The Courier News from Blytheville, Arkansas on October 24, 1952 · Page 1
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The Courier News from Blytheville, Arkansas · Page 1

Blytheville, Arkansas
Issue Date:
Friday, October 24, 1952
Page 1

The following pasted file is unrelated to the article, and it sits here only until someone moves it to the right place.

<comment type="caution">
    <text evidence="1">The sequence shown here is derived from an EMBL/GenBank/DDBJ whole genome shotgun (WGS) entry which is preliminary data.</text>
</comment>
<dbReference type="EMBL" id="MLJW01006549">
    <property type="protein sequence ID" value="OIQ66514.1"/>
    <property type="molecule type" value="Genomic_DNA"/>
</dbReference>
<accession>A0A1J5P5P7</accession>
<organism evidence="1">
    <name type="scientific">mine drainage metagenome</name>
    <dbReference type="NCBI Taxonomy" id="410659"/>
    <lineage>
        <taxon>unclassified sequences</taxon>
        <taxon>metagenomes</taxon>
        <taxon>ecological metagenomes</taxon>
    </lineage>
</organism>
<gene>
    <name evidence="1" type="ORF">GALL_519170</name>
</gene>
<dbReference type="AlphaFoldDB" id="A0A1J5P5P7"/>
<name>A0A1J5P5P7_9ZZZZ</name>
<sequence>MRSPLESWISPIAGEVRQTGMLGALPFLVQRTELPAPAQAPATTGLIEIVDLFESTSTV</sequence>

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ITOL. XLvm—xo. BLYTHEVILLE COURIER NEWS 'BlTthevtll. Courts -_. .„ T«« DOMINANT M5W8PAPER Of KOBTMKAOT ARKANSAS AND SOUTHEAST MMaotna oiyiawiu* courtw • • tuttuftlppl Villgv Tff>rtnr .— •" •-—— M^^W»«. v • BlythevlU* Courier Blyth*vll)» Dally New* Valley BlythevUli H»ra)d Coal Industry Plans Appeal For Full Pay Boost Approval • *T ROWLAND KVANi JB, , WASHINGTON (AP)—The soft coal industry today was reported framing an appeal •to President Truman and Economic Stabilizer Roger Putnam to approve the 51 90 daTly •wa.g€ hike won by John L. Lewis. ' The nation-wide soft coal strike, now in its fifth day, followed a Wage Stabilisation Board ruling last Saturday that only $1.50 of the neeotiatpr! inr-raacn />m,i,i K» i grounds that any more would "damage" th e S f a Wl4Sprofrarn Pal<i °" = •• The ' " ; BLYTHEVILLE, ARKANSAS.FRIDAY. OCTOBER 24,- 1952 Cherry Appoints 6-ManCommitfee To Study PIC. Four Lawyers, Two Engineers to Study Commission's Future LITTLE ROCK Ifl — Democratic Gubernatorial Nominee Francis Cherry has named a committee of /our lawyers and two to study the future of the state engineers Public Service Commission. Leffel Gentry, campaign manager for Cherry and chairman of the Democratic State Committee, announced Ihe appointment last night. He said the entire Commls- *Ion set-up would be studied, including whether the PSC should b« continued as now constituted «r separated into smaller groups. Named to the Committee were Little, Rock attorneys P. A. Lasley, Edward L. Wright, U. A. Gentry and Cooper Jacoway,- and engineers Max A. • Mehlburger and Emil Pouzar, both of Little Rock. Wright is special counsel for th« 'Southwestern Bell Telephone Co., which has a : $2.3. million annual rate increase request pending before the PSC. Lastey was one of the authors of the act which set up the old Utilities, Commission, now a part of the PSC. ; The PSC regulates utilities and public carriers and also fixes tax assessment against 'all corporations which own property In more than one county Yule Parade Date Changed Now Set for Dec. 9; Churches to Take Part Date of Blyiheville'j Christmas parade has been changed to Dec •, it fit announced today. The. Chamber of Commerce's Christmas Promotions Committee met yesterday and selected the December date. At the meeting mere representative* of the Ministerial Alliance, who pledged cooperation with the committee. Various churches, a re to iponsor floaui .which will portray phases of the Christmas story: The alliance has appointed a committee to work out themes and these floats will not compete for prize money. They will be financed largely by the Chamber of Commerce. Sewer Finance Group to Meet A meeting of Blythevllle Chamber of Commerce's committee lo study sewer financing plans will be called next week, James Terry, con. ^Ittee chairman, said today. Mr. Terry said sub-committee chairman Russell Phillips had called the latter's group into ses- • sion this week and It is expected that this group will.make at ienst a partial report. Mr. Phillips' group is studying revenue bond financing measures The full committee Is not expected to be ready to make-recommendations for several weeks, Mr. Terry pointed out. Weather Arkansas Forecart—Fair this afternoon, tonight and Saturday. Ris- tempera lures this afternoon. Highest this afternoon 65 to Lowest tonight 36 to 38. 70. fmcas* — Fair tonight and Saturday; wanner southeast tonight; low tonight! In the «s; hlfh Saturday around 80. Minimum this momlng-^41. Maximum yesterday—75. Sunset today—5:15. Sunrise tomorrow—6:14, Precipitation 24 hours to 7 a.m. —none. ! Total precipitation dnce January 1—38.13. Mean temperature (midway between high and low)—58, • ; Normal mean temperature for October—S3.4. ' ' Thh Date La«t Tear Minimum thli morning—is. Maximum yesterday—TO. • ' Precinllatloa Jaiiuir/ 1 UP Hits report that »n appeal Ls*under study came from an official who has been In close touch with all phases of the case but who asked not to be Identified. A subsiantial portion of the struck Industry was described as just as eager as Lewis to settle on the full wage increase and get production going again. An appeal to the President and Putnam, it was felt, would at least serve to remove the deadlocked situation from dead center. An air *of uneasiness prevailed In some mine areas. Violence flared in Ohio, Virginia, and West Virginia yesterday. Violence at Zanrsrtlle At Zanesville. O., a non-union mine owner was forced from his car at gun point and slugged. His mine superintendent was fired on twice, and his equipment set afire after he fled. Gunfire was exchanged between seven miners of a non-union operation at Oakwood, Va., and an unidentified group (hat attacked their cabin. No one was hurt. It was the second lime this week that gun play occurred In the area. Dynamite blasts wrecked one steel railroad bridge and severely damaged another. Efforts to find a way out of the wage boost dilemma also were being made by David L. Cole, new chief of Ihe Federal mediation Service. Cole, Lewis and Harry M. Moses, president of the Bituminous Coal Operators Association, conferred privately late/yesterday afternoon. Precisely what they discussed was not learned but it looked like [he first attempt by a government official to find some solution tp the deadlock. Can Overule Industry lawyers have spent the last few days in close scrutiny of the Defense Production Act, which contains the authority for price and wage controls They were described as convinced that either Putoam, the overam **&&* WSU An appealTp the'WSB Ibelf would also be posible. but the in dustry apparently saw little chance that the board would overrule its own decision The industry was described as not too hopeful that an appeal would be successful Putnam has already praised the WSB, headed See COAL on Pace 5 Allies Storm Last Red-Held Knob On Triangle Hill Communist Fire Slows Push 85 Yards from Top of Pike's Peak By STAN CARTER SEOUL (IP, _ American troops late today stormed the last Red- held knob on barren Triangle Hill. They were stopped 85 "yards from the top of Pike's Peak when the Chinese Reds unleashed a hall of mortar and small arms fire. AP correspondent Milo Farnetl said the TJ. s. Seventh Division soldiers were pinned down by machine gun fire, mines, direct trajectory and mortar fire, hand grenades and small arms fire. The GIs still were trying to push forward at sunset. On nearby Sniper Ridge, bone- weary South Koreans gave up their "rat-hunt" for Chinese In a maze of underground passageways on the hill's northern tip. U .Gen. Chun U kwon, commander of the ROK Second Division, said, "Those Chinamen never stop digging. We hav'e to dig them out. ourselves like hunting rats" ROKs Withdraw II. S. observers said the bitter Red resistance probably came from a fresh 'Chinese regiment which took shell-pocked position - from a cup up unit. The South Koreans withdrew at dark with the Chinese still holdiriz out " 6 Twenty miles to the nes't, South Koreans and Chinese ' hugged op- '''' ' Mount bar- rages from coin sides churned the crest into a deadly no mnn's land Then the Chinese swarmed over the top and pushed the ROKs further down the southern slope Fighting bioke out at otnei scat iercd points across two thirds of the 155-mile battleline. On Sniper, South Korean Second See WAR on Page 5 Hurricane Hits Cuba, Heads Toward Miami .MIAMI, Pla. (AP) •_ The violent winds of the Caribbean hurricane tattered the south Cuban coast today as the storm began to cross the island on a course that would take It close to Miami. The center of the storm wlth»~ winds of 115 miles an hour or more hammered hardest in the area of Cienfuegos, a south Cuban coast port 100 miles east of the'capital Havana. ' Its north - northwestward course pointed it across Cuba toward Ihe Florida straits where It was expected to emerge late today or early tonight.; Storm warnings were hoisted along the southeast Florida coast from Vero Beach lo Key West. "The present course will place this area in Ihe western edge of the storm,!' said Grady Norton, chief storm forecaster In the Miami wealher bureau. "But it will be a close shave, and it will bear a lot of watching. Preliminary preparations should be mnde for the possibility of strong winds." '• Naval ships at key West, Pla., put to sea to ride out any heavy weather there, and airplanes from military bases In Key West and Miami were flown out of the hurricane area. See Related story on Blimps from Boca Chlca Naval Air. Station near Key West—President Truman's landing place on his vacation trips from Washington —were flown lo Glenco, Ga., for safety. A 'tropical dowTipour flooded streets in Miami at the time storm warnings were ordered up. Heavy rains were reported over much of Cuba, the hurricane was termed "very wet" by Navy hurricane hunters who yesterday said it-washed paint off the leading edges of their wings when they flew into It. Florida worried about the possibility of floods should the heavy rains sweep the Everglades farm- Ing area around Lake Okeechobee. The Everglades were reported to be "saturated but not flooded" in advance of the storm. Rainfall'in the torrents that accompany a hur- Vlcane would flood the land. Heavy pumping Is keeping, it clear of water in some areas at present. - The Cuban capital, H-wana, mode frantic preparations for the blow yesterday; but a slight shift In couise took It tuM oC Uw city Services Held In Wilson for Mrs. Brandon Mrs. S. c. Brandon. Sr. r 84. died yesterday at her home in Wilson following an illness of several months. Services were conducted at 11 o'clock today at the Wilson Methodist Church by the Rev. Sam Watson, pastor. Burial was In Ermen Cemetery in Osceola with National Funeral Home of Memphis In charge. Born In Murfreesboro, Tenn.. Mrs. Brandon moved with her family lo Wilson In 1909 where she has since resided, she was the daughter of the late Mr. and Mrs. John Charles CulLom. Mrj. Brandon was a graduate of Ward-Belmont College, and a past president of the Wilson Co-Operative Club and was a; member of the Mcthod!s6 Church. She l.i survived by her husband; a son. s. c. Brandon. Jr., of 1020 Brownlee Road, Memphis; a brother Joe R. Cullom, Sr,. of Wilson; and granddaughter. Miss Grace Ann Brandon of Memphis. Pallbearers were Joe Cullom, Jr Jerry Cullom, H. A. Nicholson. Jock Coleman of Memphis, Dr. Eldon Fairley. and Don Fletcher of Joln- TEK PAGEg SINGLE COPIES FIVE CBNTg 'VENTILATED BASS DRUM -This Hole In Ihe side of Blythevllle Hieh School Band's bass drum is Just one. others are covered with paper tape and painted. The band will profit by purchase ot u. s. Marine Band concert tickets. The Marine Band will play here on Nov 5. (Courier N'ewi Photo) Slight Cost of Living Drop Reported by Government WASHINGTON (AP) - The government today reported a drop in thetcost of living for the first time in six months.- •• .' State Insurance Premiums Listed Comptroller Reports $312,045 Was Spent In Last Fiscal Year ' LITTLE HOCK W) —• Arkansas agencies and institutions spent S312.045 last fiscal year on Insurance premiums, says state Comptroller Lee Roy Beasley In a report prepared for the Arkansas Legislative Council. Bensloy collected the data at the request of Rep. Jack Clark o[ Miller County. Beasley said the largest spender for Insurance—mostly with cash funds—was the University of Arkansas, which expended «169,664 for insurance of all kinds. Cash funds are derived from fees and other charges and are not controlled by legislative appropriation. Other big payments Included the State mental Hospital $47,086; state Tubercular Sanatorium at Boone- vllle SI3.592; Arkansas State Teachers College $11532, and the Game and Pish Commission »IO,134. • Clark, an insurance man, long has advocated that the state become its own insurer for state-owned buildings, with each agency contributing a portion of its maintenance appropriations to an Insurance fund. He Is a member of the Legislative Council, the joint House- Senate group which passes on budget requests from stale departments. The Council, now conducting Its annunl study of the budgets, was not in session yesterday, but 10 of its members paid nn unannounced visit to the Boonevllle sanatorium to discuss the hospital's lunds request. I The Bureau of Labor statistics announced that its index — the measuring rod for the government —declined two-tenth'; of one per cent between Aug 15 and Sept 15 There had been a steady climb for the previous six months The BLS attributed the^dipp.lo yec, prices for j >food, down one 2r cent In the" 1 month ' Postmaster Held On Stamp Charge JONESBORO f/P) — The 63-year- old postmaster at Success. Ark., Is being held In the Cralghead County Jail on charges of allegedly misappropriating more than »13.000 In postal savings bonds, U. s. Commissioner Clara Browdcr said today. Miss Browdcr said Bland P. Bryant was arraigned before her here List night and was being held after failing to post 15,000 bond He will be held lo action of the Federal Grand Jury, the commissioner added. per" The'decline n food prices was offset In part by Increases for all other majqr groups of living cost items.The.p r i ce of clothing went up six-tenths of one per cent. BLS. pegged the new index at 190.8 per cent of the 1035-1033 base period, down from the August record high of 181.1. On Food, Shelter, Clulhlnn Today's Index measures the re- tall price ot food, shelter, clothing, medical care and scores ot othei goods and services bought by mod- ernle income urban families on Sept. 15. It takes BLS a month to gather price data and compute the index. The latest report showed that living costs have advanced 12.1 per cent since Korea and 5 per cent since wage nnd price controls Were imposed January, 1951. The old series index was 191.4 per cent of..the base period. BLS publishes two Indexes ench month. The new series, or official figure, takes Into account new spending habits of Ihe American people. The drop in the cost of living between Aug. 15-Sept. 15, as measured by Ihe old Index, was o:'.e-half ot one per cent. BLS expresses the amount of change in percentage. The new Index went down three-tenths of one point which BLS figured was two- tenths of one per cent. The point change and the percentage change are never the sam except "when the movement of the index Is from an even 100. Even with the slight fall in food prices, the new index showed that food cc«t 233.2 per cent more on Sept. 15 than in Ihe 1635-1939 base period, or 14.8 per cent above the pre-Korea, June. 1050. level. Chiefly responsible Tor the Aug, 1-Sept. 15 drop in foo<l costs were lower prices fpr fresh foods. More than 50,000 production workers whose wages nre tied to the cost of living may get a penny increase despite the expected drop 'in today's Index. Contracts which contain cost-of- living, or escalator, clauses ore usually adjusted every three months. The Index of three months ago. measuring prices on June 15, was more than one full point below the August figure nnd the slight dip due loday was not likely S« COST OF LIVING on Page 5 Red Feather Drive: 'Community Stewardship' "By giving to the Community Chest you are projecting • yourself Into wholesome community projects and are taking part In rendering services to your fellow man." •, The spealeer,was the Rev. E. c. Brown, pastor of the First Baptist Chu.-ch, who appeared before BlytheviUe's Rotary Club yesterday. - , "The earth, and' pur wealth, really belong to God. We are slew- •rd»-*t»f»aTOS>t>«jra, M M —of His generosity. "The good steward gives of his money and his time to civic enterprises. One Is as Important as the other," the Rev. Mr. Brown said. "And someday," he continued, the greatest Auditor will look over our books and see how we spent His resources." • ' He then reviewed the growth of the Community Chest movement in America nnd reviewed the 12 agencies which figure in the *28,5i5 myHieviHc Chest. Touching on the library', f$2,500> ot the budget, he.said, "if one good, destiny-shaping thought Is formed In the mind of one child, then every cent we have spent on the Community Chest will be rewarded." The Rev. Mr. Brown was Introduced by Rolarlan B, A. Lynch. Guests at yesterday's meeting Included Jo« Martin and L. c. B. Young, Osceola; D. B. Aycock and'N. C. Purycar, Jonosboro; Ira Mitchell, Memphis, and J. E Womildorft, Little Rock. Adlai Defends UN War; Ike Charges 'Bossism' General Heads His Campaign Into Michigan GOP'Candidate Say* • Administration Using Pendergast Tactics Bj JAMKS DEVLIN ABOARD filSENHOWER SPECIAL — (AP) — Gen, Dwiglit D. Eisenhower moved his campaign into Michigan today after a slashing attack last night in Buffalo/ N. Y., clinrgjiigr the Truman administration with Tom Pendergast-type bbssism. Before his 18-car special train left Upstate New York f or t), e midwest, the Republican presidential nomine accused the administration of bigotry of the kind once raised against Democrat Alfred E Smilh. L > Eisenhower was greeted In Buffalo Memorial Auditorium by howl- Ing cheers from an audience estimated by Edward P. Hartnett Jr., auditorium director, at 16,000 persons, Including 2,000 standees, Gov. Adlai.Stevenson, the Democratic candidate for president drew about 13,000' when he spoke In the snme auditorium Ihe night before. \__ . Hartnett said the auditorium wns filled an hour and a half before Eisenhower spoke and thousands were turned nway. The crowd in the auditorium thundered Its'welcome for 3« minutes aftei Eisenhower, smiling, stepped to the rostrum. The crowd quieted only when he raised • Uls hands In a plea for silence. But It bioke out frequently with chceis and the ringing of cowbells •"•-'-- -- address, and at the Eisenhower declared the opposition wns tearing the notion's moia! unity apart wilh "rabble rousing" tactics In a desperate attempt to keep control of the White House. The general aimed hh fire prm clpally nt President Truman's nd- mlnfelration, but also rapped Stevenson in n newly stepped-up campaign against the Democratic nominee. Approves Administration "The candidate of the admlnls tratlon party," Elsenhower said, "has been taken over body, boots and britches by the administration." "And now he goes down the line for the administration record, He stands revealed loday as a captive candidate. By edict he Is forced to accept that record. And that he has done by personal choice from the outset." Eisenhower said during his tour across New York State yesterday Hint Stevenson, as a "hand-picked candidate," was unable to say whether he .would continue Secretary of State Donn'Acheson In office, If elected. The general said "the poor man" could not tell, because he couldn't defend Ihe Democratic record ami See EISENHOWER im Puft 5 • : -— i _ during hia end. Governor Soys Korean Conflict 'Mankind's War' STAp,>A NEW STATE.(AP) — Acllai Stevenson, carrying his pros- itlentjnl campaign across New York state today, defended United States entry into the Korean Wai-as a stand for collective .security. "It Is not Mr. Truman's war," he asserted. "It Is mankind's war." The Democratic candidate called for support of the United .Nations as the best hope for world peace, In a follow-up of his Impassioned speech last ntglit accusing his He- publican opponent, Dwlght D. El- senhower, of deliberately condoning a "sly and ugly" campaign. Spending to an estimated 5,000 people nt Rochester, N. Y., this Gin Seed House Burns at Luxora Blaze Destroys Structure at Rozelle Gin Co. The cotton seed house at the A. B. Rozelle Gin Co. one and one- hnlf miles northeast of Luxora was destroyed yesterday by fire of undetermined origin, the third blwe to hit this gin in Ihe past year. Of 80-ton capacity, the seed house which burned yesterday conlnlned about 00 tons of seed. About a year ago, fire destroyed the entire gin. It wns rebuilt of fireproof construction. About three weeks ago, a smaller' fire inside the gin disrupted operations for several days while repairs .-were made. Yesterday's blnze'was believed to have started in the gin nnd spread to the seed house. The gin was: not damaged, however. <• The.blaze was discovered at 2:30 p m., by Bo«;en Thompson, a company; employee.^ ^ The call was answered" by - the' Osccoln Volunteer Pjre Department, but it ivns unable to control the names. ' Mr. Rozelle estimated the loss at .ipnroximutely J8500, and said It was parlfnlly covered by insurance. Philippine Storm Toll Set at 443 ^^ANrLA (/!•> — The slorm-lashcd Philippines counted at least 443 dead loday and listed 209 more' as missing In Tuesday's nnd Wednesday's ravaging typhoon. | The casualty toll may'soar higher yet when isolated villages report their losses. Communications throughout the devastated area are lost in the debris of broken telephone poles, tangled wires and emashed radio stations. The wild winds sowed their greatest destruction In southern Luzon. Albay province, a. once-thriving port of 80,000, was a virtual ruin Tabaco, a city of 33,000 only 20 miles to the north, reported 118 dead. That Is the highest single-city toll ever reported In the Philippines stormy history. Tax Ceiling Is Asked By Municipal League LITTLE ROCK (AP) _ The Arkansas Municipal League today called for a celling on the amount of tax mlllagc which may be voted for school purposes. The League also recommendcd*- rcvision of the tax assessment system to provide for more equitable assessments. II suggested a constitutional amendment to effectuate the rec- ommcdnatlons which were contained In a -Finance Committee re- part, ndoptcd by the full League. Formerly there was a maximum on mill.ige—which means so many mills lax for each dollar of assessed property valuation — which could be voted for school purposes. It was removed by a amendment. Such ceilings still are 'Missing' Driver Is Fined $150 Boyd Booker. Negro, Identified as the mnn who left the scene of an accident on Ash Street Wednesday, entered pleas of guilty on two traf- Ilc counts In Municipal Court today. He was fined S50 and costs on a charge of leaving the scene of an accident and $100 and costs for reckless driving. • Police Chief Cecil Graves said Booker made a statement yesterday concerning the acldent, after hav- «...u..w.. tt . 1 .v. wuvn v.cuiiiua aim are !„ •. ,._ , • —' In effect for other types of property ".* !p<mt lhe rl « ht fn tavXInn "PW'y charge Of disturbins th taxation, The League said It had no quarrel with the schools, but that unlimited millage would only result In a continued decrease In the issessment rate nnd a corresponding loss of revenue. The proopscd amendment would provide for assessment of all property on the basis of full market or actual value and would exempt household furnishings valued :it $1,000 or le,?s from taxation. The tax rate on Intangible personal property would always be fixed at s percentage of the rate applicable to other property. Among other provisions, a "reasonable limit" wai itiggosted for millage rates for municipal, county and tchool purpoa**. arge of disturbing the peace. In other action today, Leo Swift entered a plea, of guilty on two counts of overdrawing nnd was fined iK and costs on each n Ith $15 on each count suspended during good behavior. Travis Dean forfeited bond of »5 on n charge of running over a fire hose. Inside Today's Courier Hews • . . Chicks play Southslde of Memphis here tonight . . . SporlV ... Society . . , P 1(r e 2. . . . . . Marfcrls . . . F«|.e «. '. . . . . S'ew JTOIIII serVlne West jlnnphh track . . . 1'aje s. . . third world war the Illinois gover- morning, Stevenson assailed Eisenhower's proposal to let South Koreans do the fighting in Korea It would ."risk a Munich In the Far Bast with a not far behind,' nor said. Earlier at Niagara Falls, an aftcr-breakfnst crowd of about 1,000 greeted Stevenson and he told them the Republicans were not discussing the issues in the campaign—"they're talking nonsense." Ho said he wns convinced the people would know the difference between sense and nonsense in the campaign speeches. "For Principles of U.N." At Rochester, he said we are fighting in Korea for the princples of the United Nations and collective security. "The Issue Is too great for partisan politics," he said. - , Republican promises of a quick end or an easy victory In Korea "are false," he added. In the stretch drive for the presidency, H loofc'cd as though n bare- knuckle-fight was Inevitable.' The Democratic candidate ripped into Eisenhower last night in Cleveland with a speech In which ha defended the character testimony he gave for Alger Hiss, convicted of perjury after denying' ho gnve Stnte Department secrets to a Russian spy ring. Stevenson rapped Sen. Richard Nixon,'GOP vice presidential nominee for nil criticism of him In the case of Alger Hiss, for.mer state Department official convicted ot having lied In denying he passed government documents, to a courier for delivery to Russia. The governor also said Elsehhow- ,er and John Foster DuHfis,.the general's 'foreign affaire <advisor, ; "both demonstrated a continued personal faith In Alger .Hiss in circumstances •which imposed on them — ae circumstances ne\*r did on me-Hho obligation to make/a searching ex- -•• aminatlon of his character ' and .background. It was known that Stevenson and liis advisors regarded the speech as one of the most vital of lha entire campaign—and one which possibly could make or break Stevenson on the Issue to communism. In his combfnntlon of defense and nltnck. Stevenson voiced his conviction he expects to be the target for a smenr campaign-in the next few days—and that he considers Eisenhower responsible. He did not use the word "smear" In his address but he left no doubt of his meaning when he spoke to a wildly cheering crowd in the Cleveland Arena. Back to N'cvf York His speech was televised to the nation by NBC In a Inst-mlnuto nrrarigcmcnt. II was Inter broadcast by recording, over the CBS and Mulunl radio networks. \yilh thjs speech behind him—the most emotional In all his campalgn- ing-^Stevchson set out early this morning by train lor a sweep through politically potent New York' Stale with its big chunk of 45 electoral votes. His schedule called for 14 speeches In 14 hours—(he most intense barnstorming drive .of his entire campaign. , The towns nnd cities to be visited were Niagara Falls, Rochester, Cannndafgun. Geneva. Seneca, Auburn, Syracuse. Rome, utica, Little Falls, Amsterdam, Schenectady, Albany and Troy. In part, Stevenson's speech last night wns In • anticipation of a notional - televised speech which Sen. Joseph McCarthy Is ready to make Monday night. That speech reportedly deals with Stevenson's relationship with Hiss while the two were government employes. The Democratic candidate said McCarthy will appear in the "planned climax of the Republican cp A- paign—us the very voice of the wing of the Republican party that lost the nomination but won (the nominee." . .'• "You will hear from the senator from 'Wisconsin," he said, "with the permission nnd approval of •' Gen. Elsenhower." Defending the testimony he gavo in the Hiss defense in the form of See STEVEXSO.Y on I'agc 5 A boy's voice chongcs 01 obout ' 1 2 to II years, a girl's when a*s answers, the teleohona. • , •J.-JK